Hubble telescope witnesses a hungry exoplanet devour nearby gas and dust – ‘So exciting’

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The alien world is a fairly young, Jupiter-sized planet that is still taking shape. Officially dubbed PDS 70b, the exoplanet is feeding on a disk of material circling its host star, PDS 70, some 370 light-years from Earth. Giant planets are still one of the unsolved mysteries of the cosmos and astronomers are excited at the opportunity to see one grow before their very eyes.

Brendan Bowler, an assistant professor of astronomy at the University of Texas at Austin, said: “We just don’t know very much about how giant planets grow.

“This planetary system gives us the first opportunity to witness material falling onto a planet.

“Our results open up a new area for this research.”

The findings were published on April 29 in The Astronomical Journal.

Astronomers estimate PDS 70b is about five million-years-old, making it a toddler when compared to more familiar worlds.

Our homeworld, for example, is more than 4.53 billion-years-old and Jupiter is believed to be slightly older at 4.6 billion years.

Yifan Zhou, a postdoctoral researcher with UT Austin’s McDonald Observatory, said: “This system is so exciting because witness the formation of a planet.

“This is the youngest bona fide planet Hubble has ever directly imaged.”

According to the astronomers, the exoplanet is still feeding and bulking up on mass – although not as fast as it used to.

The planet orbits its host star from a distance comparable to Uranus orbiting our Sun.

But the star PDS 70 is more than 3,000 times as bright as our star, at least in ultraviolet wavelengths of light.

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To date, astronomers have discovered more than 4,000 exoplanets thanks to historic missions like NASA’s Kepler and TESS.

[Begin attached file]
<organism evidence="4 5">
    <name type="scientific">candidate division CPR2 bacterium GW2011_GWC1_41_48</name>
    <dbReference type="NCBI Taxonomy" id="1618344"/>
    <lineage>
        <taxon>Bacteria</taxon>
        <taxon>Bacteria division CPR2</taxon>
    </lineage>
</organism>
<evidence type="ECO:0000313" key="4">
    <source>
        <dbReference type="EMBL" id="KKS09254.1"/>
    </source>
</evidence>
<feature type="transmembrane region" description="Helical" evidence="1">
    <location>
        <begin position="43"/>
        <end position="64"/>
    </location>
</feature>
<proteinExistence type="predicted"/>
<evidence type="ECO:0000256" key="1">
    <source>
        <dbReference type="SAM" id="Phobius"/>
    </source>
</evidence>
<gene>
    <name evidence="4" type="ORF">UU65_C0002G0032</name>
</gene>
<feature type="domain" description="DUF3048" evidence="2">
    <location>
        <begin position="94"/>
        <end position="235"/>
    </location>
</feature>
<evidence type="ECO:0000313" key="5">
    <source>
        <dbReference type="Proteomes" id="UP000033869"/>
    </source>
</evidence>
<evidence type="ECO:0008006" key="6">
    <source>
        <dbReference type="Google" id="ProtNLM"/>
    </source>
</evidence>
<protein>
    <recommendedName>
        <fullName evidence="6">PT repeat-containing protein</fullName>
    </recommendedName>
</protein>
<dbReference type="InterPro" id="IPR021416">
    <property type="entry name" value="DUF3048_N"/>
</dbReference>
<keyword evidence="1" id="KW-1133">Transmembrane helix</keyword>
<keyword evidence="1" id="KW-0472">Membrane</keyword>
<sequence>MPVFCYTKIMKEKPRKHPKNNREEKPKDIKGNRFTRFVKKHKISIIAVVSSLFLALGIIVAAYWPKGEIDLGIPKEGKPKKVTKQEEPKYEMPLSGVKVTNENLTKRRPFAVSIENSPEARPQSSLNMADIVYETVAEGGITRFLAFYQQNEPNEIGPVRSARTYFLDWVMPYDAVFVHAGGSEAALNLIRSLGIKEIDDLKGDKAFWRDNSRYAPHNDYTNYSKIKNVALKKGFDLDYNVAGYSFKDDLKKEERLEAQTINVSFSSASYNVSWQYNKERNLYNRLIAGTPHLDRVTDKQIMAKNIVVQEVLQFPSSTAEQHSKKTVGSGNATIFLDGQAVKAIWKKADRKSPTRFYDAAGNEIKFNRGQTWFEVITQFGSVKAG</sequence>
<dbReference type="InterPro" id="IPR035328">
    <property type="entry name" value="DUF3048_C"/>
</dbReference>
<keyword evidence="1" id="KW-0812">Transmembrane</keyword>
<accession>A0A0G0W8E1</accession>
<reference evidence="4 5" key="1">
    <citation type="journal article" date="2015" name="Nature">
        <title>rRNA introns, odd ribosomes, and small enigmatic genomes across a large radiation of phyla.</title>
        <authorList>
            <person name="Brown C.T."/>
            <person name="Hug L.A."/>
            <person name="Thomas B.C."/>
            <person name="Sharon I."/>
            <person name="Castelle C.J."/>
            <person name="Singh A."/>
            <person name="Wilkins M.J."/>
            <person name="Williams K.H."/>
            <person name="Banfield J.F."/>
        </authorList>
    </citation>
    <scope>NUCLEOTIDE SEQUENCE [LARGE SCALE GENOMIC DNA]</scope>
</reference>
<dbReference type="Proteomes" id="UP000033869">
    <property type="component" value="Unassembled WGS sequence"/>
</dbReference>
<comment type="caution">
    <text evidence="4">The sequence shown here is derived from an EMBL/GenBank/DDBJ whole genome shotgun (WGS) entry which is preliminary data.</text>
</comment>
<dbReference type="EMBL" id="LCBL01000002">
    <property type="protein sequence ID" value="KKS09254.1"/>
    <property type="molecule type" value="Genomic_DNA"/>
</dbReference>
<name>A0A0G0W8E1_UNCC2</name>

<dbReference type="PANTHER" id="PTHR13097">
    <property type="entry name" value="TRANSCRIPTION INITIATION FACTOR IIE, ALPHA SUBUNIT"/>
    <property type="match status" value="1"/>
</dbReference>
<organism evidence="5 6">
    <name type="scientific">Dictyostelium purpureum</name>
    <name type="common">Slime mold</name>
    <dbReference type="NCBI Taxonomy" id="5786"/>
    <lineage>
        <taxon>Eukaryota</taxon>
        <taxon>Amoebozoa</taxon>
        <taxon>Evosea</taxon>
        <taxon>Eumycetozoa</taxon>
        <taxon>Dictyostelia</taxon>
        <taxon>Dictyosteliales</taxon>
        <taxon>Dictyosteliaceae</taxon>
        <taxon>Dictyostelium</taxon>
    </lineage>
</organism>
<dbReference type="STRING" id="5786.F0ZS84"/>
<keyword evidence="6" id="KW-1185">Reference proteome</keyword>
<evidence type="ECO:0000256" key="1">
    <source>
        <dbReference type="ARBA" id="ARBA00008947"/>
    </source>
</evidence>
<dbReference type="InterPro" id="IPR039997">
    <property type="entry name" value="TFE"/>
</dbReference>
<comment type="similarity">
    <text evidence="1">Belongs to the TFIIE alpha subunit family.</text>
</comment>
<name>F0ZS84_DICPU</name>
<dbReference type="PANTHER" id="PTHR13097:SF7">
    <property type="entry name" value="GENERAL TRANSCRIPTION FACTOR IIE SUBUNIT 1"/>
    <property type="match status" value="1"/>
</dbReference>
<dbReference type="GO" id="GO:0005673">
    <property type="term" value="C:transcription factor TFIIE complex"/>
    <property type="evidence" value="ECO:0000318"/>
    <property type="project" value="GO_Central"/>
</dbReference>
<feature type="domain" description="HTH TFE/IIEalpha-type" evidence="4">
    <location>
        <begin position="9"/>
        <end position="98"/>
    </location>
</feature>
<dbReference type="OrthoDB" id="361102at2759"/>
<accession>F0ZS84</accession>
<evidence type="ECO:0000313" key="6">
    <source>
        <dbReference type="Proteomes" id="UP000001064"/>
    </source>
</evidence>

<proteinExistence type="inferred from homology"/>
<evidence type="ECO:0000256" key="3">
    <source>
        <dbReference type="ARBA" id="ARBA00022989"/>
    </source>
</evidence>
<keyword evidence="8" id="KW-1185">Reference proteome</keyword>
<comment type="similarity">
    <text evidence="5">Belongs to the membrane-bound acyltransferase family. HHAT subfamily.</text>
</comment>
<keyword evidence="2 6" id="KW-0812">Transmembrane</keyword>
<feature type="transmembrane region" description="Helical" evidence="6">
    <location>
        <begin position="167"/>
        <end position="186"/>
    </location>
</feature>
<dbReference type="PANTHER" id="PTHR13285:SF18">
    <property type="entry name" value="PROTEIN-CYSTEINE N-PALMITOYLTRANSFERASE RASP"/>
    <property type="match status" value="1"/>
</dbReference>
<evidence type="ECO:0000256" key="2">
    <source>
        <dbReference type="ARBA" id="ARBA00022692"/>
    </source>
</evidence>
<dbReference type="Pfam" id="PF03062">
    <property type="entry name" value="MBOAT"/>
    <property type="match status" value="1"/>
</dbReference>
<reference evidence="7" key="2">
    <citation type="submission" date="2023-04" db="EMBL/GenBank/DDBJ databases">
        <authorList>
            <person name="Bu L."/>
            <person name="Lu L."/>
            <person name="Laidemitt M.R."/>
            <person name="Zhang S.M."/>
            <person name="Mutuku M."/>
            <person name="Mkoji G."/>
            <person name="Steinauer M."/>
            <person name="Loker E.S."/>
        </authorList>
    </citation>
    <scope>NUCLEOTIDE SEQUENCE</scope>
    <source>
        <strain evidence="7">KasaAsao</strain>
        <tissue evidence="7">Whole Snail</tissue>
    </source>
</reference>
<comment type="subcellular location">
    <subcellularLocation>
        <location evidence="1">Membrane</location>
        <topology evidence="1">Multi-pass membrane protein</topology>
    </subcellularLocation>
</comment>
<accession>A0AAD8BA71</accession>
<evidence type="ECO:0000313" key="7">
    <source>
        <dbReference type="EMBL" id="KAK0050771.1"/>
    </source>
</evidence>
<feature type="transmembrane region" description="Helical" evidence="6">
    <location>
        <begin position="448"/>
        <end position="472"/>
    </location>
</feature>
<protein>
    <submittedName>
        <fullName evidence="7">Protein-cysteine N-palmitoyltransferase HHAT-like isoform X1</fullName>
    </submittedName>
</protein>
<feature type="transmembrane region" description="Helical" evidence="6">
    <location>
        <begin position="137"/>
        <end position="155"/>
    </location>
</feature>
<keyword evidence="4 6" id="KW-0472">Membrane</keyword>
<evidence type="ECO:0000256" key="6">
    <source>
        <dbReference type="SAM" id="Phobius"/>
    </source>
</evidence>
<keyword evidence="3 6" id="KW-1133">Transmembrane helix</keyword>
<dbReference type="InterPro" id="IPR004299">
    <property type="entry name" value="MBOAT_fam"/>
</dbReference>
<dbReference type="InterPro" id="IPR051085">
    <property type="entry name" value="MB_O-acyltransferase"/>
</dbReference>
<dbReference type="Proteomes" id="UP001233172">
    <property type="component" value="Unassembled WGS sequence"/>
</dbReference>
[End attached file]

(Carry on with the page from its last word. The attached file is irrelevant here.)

But only about 15 of these worlds have been directly spotted by a telescope.

TESS, for instance, detect planets by watching stars for brief dips in brightness caused by transiting planets – planets passing in front of their host star.

And considering just how far away these planets are, even the best photographs will reveal nothing more than a dot.

The discovery of PDS 70b is, therefore, all the more exciting as it was detected using Hubble’s ability to watch the universe in ultraviolet light (UV).

As gas and dust fall towards the scorching-hot planet, tremendous amounts of radiation are released out into space.

Hubble’s keen eye allowed then astronomers to measure the planet’s rate of growth.

The scientists determined PDS 70b ballooned to match Jupiter’s mass in a period of about five million years.

The planet has been feeding on a disk of primordial gas and dust that fuels the growth of planets throughout the entire system.

The exoplanet is additionally surrounded by its own disk of material and the astronomers suspect both rings are connected by magnetic field lines that lead material down to the planet’s surface.

Dr Zhou said: “If this material follows columns from the disk onto the planet, it would cause local hot spots.

“These hot spots could be at least 10 times hotter than the temperature of the planet.”

Professor Bowler added: “Thirty-one years after launch, we’re still finding new ways to use Hubble.

“Yifan’s observing strategy and post-processing technique will open new windows into studying similar systems, or even the same system, repeatedly with Hubble.

“With future observations, we could potentially discover when the majority of the gas and dust falls onto their planets and if it does so at a constant rate.”

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